Bimonthly decides to suspend publication after receiving threats

first_imgNews Organisation News RSF_en February 13, 2020 Find out more Help by sharing this information The 2020 pandemic has challenged press freedom in Africa November 27, 2020 Find out more Covid-19 in Africa: RSF joins a coalition of civil society organizations to demand the release of imprisoned journalists on the continent RwandaAfrica to go furthercenter_img Reports RwandaAfrica Follow the news on Rwanda BBC Africa’s “disproportionate and dangerous” dismissal of a journalist The publisher of the bimonthly Ishema, Fidèle Gakire, decided jointly with the newspaper’s board to suspend publication for a month on 28 August as a result of the serious threats he has reportedly been receiving. The newspaper has had problems ever since it ran an opinion piece in mid-July that called President Paul Kagame a “sociopath.”“Ishema’s decision reflects the unease that independent publications often feel in Rwanda,” Reporters Without Borders said. “After being taken to task by the pro-government High Media Council, the newspaper apologized and its publisher was sanctioned. He has nonetheless continued to be the target of threats and a smear campaign and this has prompted him to temporarily suspend operations.”Gakire quickly apologized after the High Media Council, the state-run media regulatory body, ruled that the reference to the president as a “sociopath” was libellous. The newspaper’s editor, Didas Niyifasha, resigned claiming the article was published without his knowledge. At the same time, the Forum of Private Newspapers suspended Gakire for six months as a member.Gakire then lost no time in bringing out a special issue of Ishema with the word Imbabazi (Sorry) on the cover and virtually nothing inside but old articles praising the president which the newspaper had published in the past.The authorities and pro-government journalists hailed Ishema’s reaction and praised media self-regulation.But a member of the public complained to the High Media Council a few days later claiming he had been wronged by the newspaper. Then Ancilla Mukarubuga, a woman living in the Kigali district of Gasabo, said she had been shocked by articles published in Ishema and, in her neighbourhood, collected 1,500 signatures to a petition for sanctions against the newspaper. Finally, Gakire reported receiving serious threats in recent days.A debate about media self-regulation is meanwhile under way in Rwanda and a new media law is being discussed in parliament. It would transfer responsibility for media regulation from the High Media Council to a panel of journalists. As first step to creating this self-regulatory body, Rwanda’s journalists have just adopted a new code of professional conduct. April 6, 2020 Find out more Receive email alerts News August 31, 2011 – Updated on January 20, 2016 Bimonthly decides to suspend publication after receiving threatslast_img read more

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New weapon against breast cancer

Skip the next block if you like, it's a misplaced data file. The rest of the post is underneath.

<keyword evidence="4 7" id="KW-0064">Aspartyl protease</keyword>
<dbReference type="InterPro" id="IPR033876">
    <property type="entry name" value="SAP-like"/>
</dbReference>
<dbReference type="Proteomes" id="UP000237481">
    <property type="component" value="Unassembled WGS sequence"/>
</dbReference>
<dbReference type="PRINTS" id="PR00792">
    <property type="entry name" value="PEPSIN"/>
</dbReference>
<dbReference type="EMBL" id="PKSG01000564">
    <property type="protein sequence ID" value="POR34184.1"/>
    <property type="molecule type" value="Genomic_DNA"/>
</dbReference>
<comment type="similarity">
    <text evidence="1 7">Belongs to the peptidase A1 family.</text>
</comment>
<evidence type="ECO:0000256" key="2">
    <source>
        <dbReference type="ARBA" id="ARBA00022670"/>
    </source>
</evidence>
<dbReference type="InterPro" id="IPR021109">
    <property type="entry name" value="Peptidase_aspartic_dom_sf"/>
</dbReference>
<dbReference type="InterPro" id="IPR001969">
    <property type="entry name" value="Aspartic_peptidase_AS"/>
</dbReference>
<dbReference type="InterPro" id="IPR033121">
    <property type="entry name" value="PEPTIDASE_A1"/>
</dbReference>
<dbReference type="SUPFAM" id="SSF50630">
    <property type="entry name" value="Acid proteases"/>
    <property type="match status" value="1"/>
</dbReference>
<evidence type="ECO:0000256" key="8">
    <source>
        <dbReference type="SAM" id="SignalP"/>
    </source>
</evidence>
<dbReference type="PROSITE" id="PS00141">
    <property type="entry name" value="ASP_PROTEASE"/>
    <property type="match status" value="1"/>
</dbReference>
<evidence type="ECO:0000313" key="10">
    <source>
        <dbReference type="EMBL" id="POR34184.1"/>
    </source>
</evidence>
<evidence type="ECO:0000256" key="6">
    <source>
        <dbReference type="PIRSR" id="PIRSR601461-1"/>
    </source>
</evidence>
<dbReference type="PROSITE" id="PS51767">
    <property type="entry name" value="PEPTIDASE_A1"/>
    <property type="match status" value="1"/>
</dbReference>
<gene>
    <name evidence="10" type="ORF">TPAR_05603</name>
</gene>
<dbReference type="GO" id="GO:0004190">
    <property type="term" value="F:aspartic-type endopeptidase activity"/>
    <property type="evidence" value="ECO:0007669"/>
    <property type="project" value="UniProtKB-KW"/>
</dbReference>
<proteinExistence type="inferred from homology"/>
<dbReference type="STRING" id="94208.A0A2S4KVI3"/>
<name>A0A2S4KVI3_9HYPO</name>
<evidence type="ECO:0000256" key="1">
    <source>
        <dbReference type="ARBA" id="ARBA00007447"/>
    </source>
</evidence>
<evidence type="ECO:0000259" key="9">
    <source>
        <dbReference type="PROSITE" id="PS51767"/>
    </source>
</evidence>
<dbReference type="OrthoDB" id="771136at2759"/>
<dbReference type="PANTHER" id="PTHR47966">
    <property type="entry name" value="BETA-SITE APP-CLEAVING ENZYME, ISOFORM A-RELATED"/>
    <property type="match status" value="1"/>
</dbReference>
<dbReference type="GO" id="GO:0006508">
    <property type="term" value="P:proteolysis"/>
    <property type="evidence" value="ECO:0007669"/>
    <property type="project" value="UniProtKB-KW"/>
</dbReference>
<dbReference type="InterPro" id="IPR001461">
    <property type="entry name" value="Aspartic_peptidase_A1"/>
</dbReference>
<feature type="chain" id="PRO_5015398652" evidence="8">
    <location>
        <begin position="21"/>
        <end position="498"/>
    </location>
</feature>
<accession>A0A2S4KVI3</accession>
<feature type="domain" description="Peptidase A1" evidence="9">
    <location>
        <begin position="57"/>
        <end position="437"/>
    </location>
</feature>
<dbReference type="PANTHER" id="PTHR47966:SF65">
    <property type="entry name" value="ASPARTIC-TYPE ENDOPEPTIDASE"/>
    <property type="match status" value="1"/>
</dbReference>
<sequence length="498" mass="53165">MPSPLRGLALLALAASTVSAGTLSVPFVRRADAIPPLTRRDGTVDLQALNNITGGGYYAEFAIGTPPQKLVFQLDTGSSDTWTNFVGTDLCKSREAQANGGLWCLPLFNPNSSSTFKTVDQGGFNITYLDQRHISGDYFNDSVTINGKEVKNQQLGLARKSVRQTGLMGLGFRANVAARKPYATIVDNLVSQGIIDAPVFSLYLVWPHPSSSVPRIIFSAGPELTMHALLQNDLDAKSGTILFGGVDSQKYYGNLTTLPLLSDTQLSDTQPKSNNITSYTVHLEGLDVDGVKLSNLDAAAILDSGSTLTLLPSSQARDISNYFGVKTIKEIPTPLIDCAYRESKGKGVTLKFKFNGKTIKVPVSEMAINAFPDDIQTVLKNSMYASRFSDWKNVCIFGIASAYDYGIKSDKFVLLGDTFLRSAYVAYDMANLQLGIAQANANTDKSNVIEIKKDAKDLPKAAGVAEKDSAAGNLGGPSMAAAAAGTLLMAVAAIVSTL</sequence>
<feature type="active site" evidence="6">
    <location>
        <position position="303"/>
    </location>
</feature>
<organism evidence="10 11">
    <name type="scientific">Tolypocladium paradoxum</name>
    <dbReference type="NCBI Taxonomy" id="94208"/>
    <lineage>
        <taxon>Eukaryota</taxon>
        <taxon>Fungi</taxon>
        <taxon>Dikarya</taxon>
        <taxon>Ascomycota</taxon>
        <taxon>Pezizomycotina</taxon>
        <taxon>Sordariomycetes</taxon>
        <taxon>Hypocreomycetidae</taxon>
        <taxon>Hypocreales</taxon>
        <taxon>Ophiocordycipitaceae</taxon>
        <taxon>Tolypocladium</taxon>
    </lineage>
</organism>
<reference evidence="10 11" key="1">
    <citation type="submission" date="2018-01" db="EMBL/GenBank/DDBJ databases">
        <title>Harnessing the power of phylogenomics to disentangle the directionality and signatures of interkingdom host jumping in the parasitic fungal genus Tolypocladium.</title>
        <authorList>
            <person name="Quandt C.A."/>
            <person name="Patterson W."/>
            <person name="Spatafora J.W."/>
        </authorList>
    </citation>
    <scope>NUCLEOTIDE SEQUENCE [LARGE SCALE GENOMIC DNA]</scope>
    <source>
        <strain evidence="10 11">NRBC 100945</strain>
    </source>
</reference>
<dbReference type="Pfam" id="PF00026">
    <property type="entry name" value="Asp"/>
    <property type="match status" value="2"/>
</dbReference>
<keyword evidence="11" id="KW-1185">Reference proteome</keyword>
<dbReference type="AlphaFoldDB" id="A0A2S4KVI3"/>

first_imgHarvard Stem Cell Institute (HSCI) researchers at Dana-Farber Cancer Institute (DFCI) and collaborators at Brigham and Women’s Hospital (BWH) have identified a molecular marker in normal breast tissue that can predict a woman’s risk for developing breast cancer, the leading cause of death in women with cancer worldwide.The work, led by HSCI principal faculty member Kornelia Polyak and Rulla Tamimi of BWH, was published in an early online release and in the April 1 issue of Cancer Research.The study builds on Polyak’s earlier research finding that women already identified as having a high risk of developing cancer — namely those with a mutation called BRCA1 or BRCA2 — or women who did not give birth before their 30s had a higher number of mammary gland progenitor cells.In the latest study, Polyak, Tamimi, and their colleagues examined biopsies, some taken as many as four decades ago, from 302 participants in the Nurses’ Health Study and the Nurses’ Health Study II who had been diagnosed with benign breast disease. The researchers compared tissue from the 69 women who later developed cancer to the tissue from the 233 women who did not. They found that women were five times as likely to develop cancer if they had a higher percentage of Ki67, a molecular marker that identifies proliferating cells, in the cells that line the mammary ducts and milk-producing lobules. These cells, called the mammary epithelium, undergo drastic changes throughout a woman’s life, and the majority of breast cancers originate in these tissues.Doctors already test breast tumors for Ki67 levels, which can inform decisions about treatment, but this is the first time scientists have been able to link Ki67 to precancerous tissue and use it as a predictive tool.“Instead of only telling women that they don’t have cancer, we could test the biopsies and tell women if they were at high risk or low risk for developing breast cancer in the future,” said Polyak, a breast cancer researcher at Dana-Farber and co-senior author of the paper.“Currently, we are not able to do a very good job at distinguishing women at high and low risk of breast cancer,” added co-senior author Tamimi, an associate professor at the Harvard T.H. Chan School of Public Health and Harvard Medical School. “By identifying women at high risk of breast cancer, we can better develop individualized screening and also target risk reducing strategies.”To date, mammograms are the best tool for the early detection, but there are risks associated with screening. False positive and negative results and over-diagnosis could cause psychological distress, delay treatment, or lead to overtreatment, according to the National Cancer Institute (NCI).Mammography machines also use low doses of radiation. While a single mammogram is unlikely to cause harm, repeated screening can potentially cause cancer, though the NCI writes that the benefits “nearly always outweigh the risks.”“If we can minimize unnecessary radiation for women at low risk, that would be good,” said Tamimi.Screening for Ki67 levels would “be easy to apply in the current setting,” said Polyak, though the researchers first want to reproduce the results in an independent cohort of women.last_img read more